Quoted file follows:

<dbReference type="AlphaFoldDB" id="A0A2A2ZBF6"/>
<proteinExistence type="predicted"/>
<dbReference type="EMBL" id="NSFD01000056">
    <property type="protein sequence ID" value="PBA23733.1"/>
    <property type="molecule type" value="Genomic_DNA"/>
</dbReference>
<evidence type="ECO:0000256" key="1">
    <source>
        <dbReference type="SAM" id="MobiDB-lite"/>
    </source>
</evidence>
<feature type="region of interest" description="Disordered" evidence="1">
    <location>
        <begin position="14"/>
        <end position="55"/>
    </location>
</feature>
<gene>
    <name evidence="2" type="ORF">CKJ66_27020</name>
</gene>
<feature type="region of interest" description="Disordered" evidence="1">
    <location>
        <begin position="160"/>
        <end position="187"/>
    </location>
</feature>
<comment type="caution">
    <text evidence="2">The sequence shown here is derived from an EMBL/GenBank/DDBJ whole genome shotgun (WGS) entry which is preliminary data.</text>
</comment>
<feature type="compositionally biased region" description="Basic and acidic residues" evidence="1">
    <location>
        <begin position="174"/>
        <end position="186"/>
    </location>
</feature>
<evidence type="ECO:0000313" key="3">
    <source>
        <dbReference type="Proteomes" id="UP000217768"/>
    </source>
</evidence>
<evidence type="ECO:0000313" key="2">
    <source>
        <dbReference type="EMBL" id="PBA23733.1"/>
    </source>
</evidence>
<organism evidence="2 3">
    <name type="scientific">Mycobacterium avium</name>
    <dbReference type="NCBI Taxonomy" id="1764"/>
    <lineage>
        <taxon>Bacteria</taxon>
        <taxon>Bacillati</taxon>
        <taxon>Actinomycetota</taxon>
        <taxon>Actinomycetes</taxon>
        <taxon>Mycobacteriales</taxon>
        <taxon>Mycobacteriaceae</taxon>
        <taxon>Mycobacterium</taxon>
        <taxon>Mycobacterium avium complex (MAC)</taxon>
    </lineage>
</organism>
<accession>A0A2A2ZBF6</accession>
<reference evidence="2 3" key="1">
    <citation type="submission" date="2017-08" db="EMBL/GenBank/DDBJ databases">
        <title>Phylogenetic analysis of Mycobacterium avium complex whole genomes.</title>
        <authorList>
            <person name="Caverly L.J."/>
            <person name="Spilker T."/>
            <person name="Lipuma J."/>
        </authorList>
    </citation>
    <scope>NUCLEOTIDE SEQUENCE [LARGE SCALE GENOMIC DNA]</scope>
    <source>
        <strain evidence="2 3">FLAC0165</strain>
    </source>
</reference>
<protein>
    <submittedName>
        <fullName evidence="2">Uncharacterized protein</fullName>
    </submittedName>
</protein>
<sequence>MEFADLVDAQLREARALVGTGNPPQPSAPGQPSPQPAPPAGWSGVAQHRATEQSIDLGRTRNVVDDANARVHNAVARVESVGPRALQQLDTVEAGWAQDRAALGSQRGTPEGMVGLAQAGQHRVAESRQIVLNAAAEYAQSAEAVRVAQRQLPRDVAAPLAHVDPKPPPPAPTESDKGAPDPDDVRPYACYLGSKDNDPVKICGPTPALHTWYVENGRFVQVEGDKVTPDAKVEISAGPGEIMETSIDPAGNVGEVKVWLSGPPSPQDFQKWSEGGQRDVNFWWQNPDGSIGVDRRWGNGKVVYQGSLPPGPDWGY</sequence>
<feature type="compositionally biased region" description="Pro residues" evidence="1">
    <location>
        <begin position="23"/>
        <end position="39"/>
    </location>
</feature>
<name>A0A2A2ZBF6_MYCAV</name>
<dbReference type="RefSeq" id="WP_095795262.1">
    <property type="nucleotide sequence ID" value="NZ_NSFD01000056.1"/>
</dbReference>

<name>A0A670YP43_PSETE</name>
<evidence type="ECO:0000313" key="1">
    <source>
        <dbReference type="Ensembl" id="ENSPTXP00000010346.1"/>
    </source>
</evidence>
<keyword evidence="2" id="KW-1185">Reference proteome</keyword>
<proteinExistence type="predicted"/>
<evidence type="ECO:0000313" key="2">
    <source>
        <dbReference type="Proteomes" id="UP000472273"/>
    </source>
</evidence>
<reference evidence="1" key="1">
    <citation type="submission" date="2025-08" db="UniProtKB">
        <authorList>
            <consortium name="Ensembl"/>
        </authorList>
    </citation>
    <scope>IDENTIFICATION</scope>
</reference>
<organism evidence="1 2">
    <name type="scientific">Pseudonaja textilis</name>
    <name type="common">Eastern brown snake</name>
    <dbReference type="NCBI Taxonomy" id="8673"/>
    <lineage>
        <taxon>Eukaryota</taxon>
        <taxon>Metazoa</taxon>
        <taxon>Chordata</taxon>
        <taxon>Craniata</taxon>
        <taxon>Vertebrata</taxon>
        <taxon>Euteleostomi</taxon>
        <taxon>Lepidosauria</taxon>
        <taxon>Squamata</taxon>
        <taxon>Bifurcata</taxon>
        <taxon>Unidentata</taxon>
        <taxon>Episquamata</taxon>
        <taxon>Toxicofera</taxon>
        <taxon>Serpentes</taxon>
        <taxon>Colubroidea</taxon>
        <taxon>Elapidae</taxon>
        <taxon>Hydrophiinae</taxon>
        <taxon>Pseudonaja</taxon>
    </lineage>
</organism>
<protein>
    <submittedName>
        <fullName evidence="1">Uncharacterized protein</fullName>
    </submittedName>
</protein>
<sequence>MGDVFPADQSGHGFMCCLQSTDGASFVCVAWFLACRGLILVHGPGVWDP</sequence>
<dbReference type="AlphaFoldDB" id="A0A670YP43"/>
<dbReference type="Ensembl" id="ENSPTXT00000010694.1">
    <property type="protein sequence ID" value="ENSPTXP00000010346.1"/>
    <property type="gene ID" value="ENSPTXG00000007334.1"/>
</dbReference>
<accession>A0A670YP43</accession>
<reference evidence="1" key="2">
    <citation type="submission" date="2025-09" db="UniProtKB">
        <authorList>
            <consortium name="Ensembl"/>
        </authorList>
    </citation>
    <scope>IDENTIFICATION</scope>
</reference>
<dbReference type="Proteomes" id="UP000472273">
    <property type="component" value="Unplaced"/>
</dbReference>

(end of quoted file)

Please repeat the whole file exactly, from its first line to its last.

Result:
<dbReference type="AlphaFoldDB" id="A0A2A2ZBF6"/>
<proteinExistence type="predicted"/>
<dbReference type="EMBL" id="NSFD01000056">
    <property type="protein sequence ID" value="PBA23733.1"/>
    <property type="molecule type" value="Genomic_DNA"/>
</dbReference>
<evidence type="ECO:0000256" key="1">
    <source>
        <dbReference type="SAM" id="MobiDB-lite"/>
    </source>
</evidence>
<feature type="region of interest" description="Disordered" evidence="1">
    <location>
        <begin position="14"/>
        <end position="55"/>
    </location>
</feature>
<gene>
    <name evidence="2" type="ORF">CKJ66_27020</name>
</gene>
<feature type="region of interest" description="Disordered" evidence="1">
    <location>
        <begin position="160"/>
        <end position="187"/>
    </location>
</feature>
<comment type="caution">
    <text evidence="2">The sequence shown here is derived from an EMBL/GenBank/DDBJ whole genome shotgun (WGS) entry which is preliminary data.</text>
</comment>
<feature type="compositionally biased region" description="Basic and acidic residues" evidence="1">
    <location>
        <begin position="174"/>
        <end position="186"/>
    </location>
</feature>
<evidence type="ECO:0000313" key="3">
    <source>
        <dbReference type="Proteomes" id="UP000217768"/>
    </source>
</evidence>
<evidence type="ECO:0000313" key="2">
    <source>
        <dbReference type="EMBL" id="PBA23733.1"/>
    </source>
</evidence>
<organism evidence="2 3">
    <name type="scientific">Mycobacterium avium</name>
    <dbReference type="NCBI Taxonomy" id="1764"/>
    <lineage>
        <taxon>Bacteria</taxon>
        <taxon>Bacillati</taxon>
        <taxon>Actinomycetota</taxon>
        <taxon>Actinomycetes</taxon>
        <taxon>Mycobacteriales</taxon>
        <taxon>Mycobacteriaceae</taxon>
        <taxon>Mycobacterium</taxon>
        <taxon>Mycobacterium avium complex (MAC)</taxon>
    </lineage>
</organism>
<accession>A0A2A2ZBF6</accession>
<reference evidence="2 3" key="1">
    <citation type="submission" date="2017-08" db="EMBL/GenBank/DDBJ databases">
        <title>Phylogenetic analysis of Mycobacterium avium complex whole genomes.</title>
        <authorList>
            <person name="Caverly L.J."/>
            <person name="Spilker T."/>
            <person name="Lipuma J."/>
        </authorList>
    </citation>
    <scope>NUCLEOTIDE SEQUENCE [LARGE SCALE GENOMIC DNA]</scope>
    <source>
        <strain evidence="2 3">FLAC0165</strain>
    </source>
</reference>
<protein>
    <submittedName>
        <fullName evidence="2">Uncharacterized protein</fullName>
    </submittedName>
</protein>
<sequence>MEFADLVDAQLREARALVGTGNPPQPSAPGQPSPQPAPPAGWSGVAQHRATEQSIDLGRTRNVVDDANARVHNAVARVESVGPRALQQLDTVEAGWAQDRAALGSQRGTPEGMVGLAQAGQHRVAESRQIVLNAAAEYAQSAEAVRVAQRQLPRDVAAPLAHVDPKPPPPAPTESDKGAPDPDDVRPYACYLGSKDNDPVKICGPTPALHTWYVENGRFVQVEGDKVTPDAKVEISAGPGEIMETSIDPAGNVGEVKVWLSGPPSPQDFQKWSEGGQRDVNFWWQNPDGSIGVDRRWGNGKVVYQGSLPPGPDWGY</sequence>
<feature type="compositionally biased region" description="Pro residues" evidence="1">
    <location>
        <begin position="23"/>
        <end position="39"/>
    </location>
</feature>
<name>A0A2A2ZBF6_MYCAV</name>
<dbReference type="RefSeq" id="WP_095795262.1">
    <property type="nucleotide sequence ID" value="NZ_NSFD01000056.1"/>
</dbReference>

<name>A0A670YP43_PSETE</name>
<evidence type="ECO:0000313" key="1">
    <source>
        <dbReference type="Ensembl" id="ENSPTXP00000010346.1"/>
    </source>
</evidence>
<keyword evidence="2" id="KW-1185">Reference proteome</keyword>
<proteinExistence type="predicted"/>
<evidence type="ECO:0000313" key="2">
    <source>
        <dbReference type="Proteomes" id="UP000472273"/>
    </source>
</evidence>
<reference evidence="1" key="1">
    <citation type="submission" date="2025-08" db="UniProtKB">
        <authorList>
            <consortium name="Ensembl"/>
        </authorList>
    </citation>
    <scope>IDENTIFICATION</scope>
</reference>
<organism evidence="1 2">
    <name type="scientific">Pseudonaja textilis</name>
    <name type="common">Eastern brown snake</name>
    <dbReference type="NCBI Taxonomy" id="8673"/>
    <lineage>
        <taxon>Eukaryota</taxon>
        <taxon>Metazoa</taxon>
        <taxon>Chordata</taxon>
        <taxon>Craniata</taxon>
        <taxon>Vertebrata</taxon>
        <taxon>Euteleostomi</taxon>
        <taxon>Lepidosauria</taxon>
        <taxon>Squamata</taxon>
        <taxon>Bifurcata</taxon>
        <taxon>Unidentata</taxon>
        <taxon>Episquamata</taxon>
        <taxon>Toxicofera</taxon>
        <taxon>Serpentes</taxon>
        <taxon>Colubroidea</taxon>
        <taxon>Elapidae</taxon>
        <taxon>Hydrophiinae</taxon>
        <taxon>Pseudonaja</taxon>
    </lineage>
</organism>
<protein>
    <submittedName>
        <fullName evidence="1">Uncharacterized protein</fullName>
    </submittedName>
</protein>
<sequence>MGDVFPADQSGHGFMCCLQSTDGASFVCVAWFLACRGLILVHGPGVWDP</sequence>
<dbReference type="AlphaFoldDB" id="A0A670YP43"/>
<dbReference type="Ensembl" id="ENSPTXT00000010694.1">
    <property type="protein sequence ID" value="ENSPTXP00000010346.1"/>
    <property type="gene ID" value="ENSPTXG00000007334.1"/>
</dbReference>
<accession>A0A670YP43</accession>
<reference evidence="1" key="2">
    <citation type="submission" date="2025-09" db="UniProtKB">
        <authorList>
            <consortium name="Ensembl"/>
        </authorList>
    </citation>
    <scope>IDENTIFICATION</scope>
</reference>
<dbReference type="Proteomes" id="UP000472273">
    <property type="component" value="Unplaced"/>
</dbReference>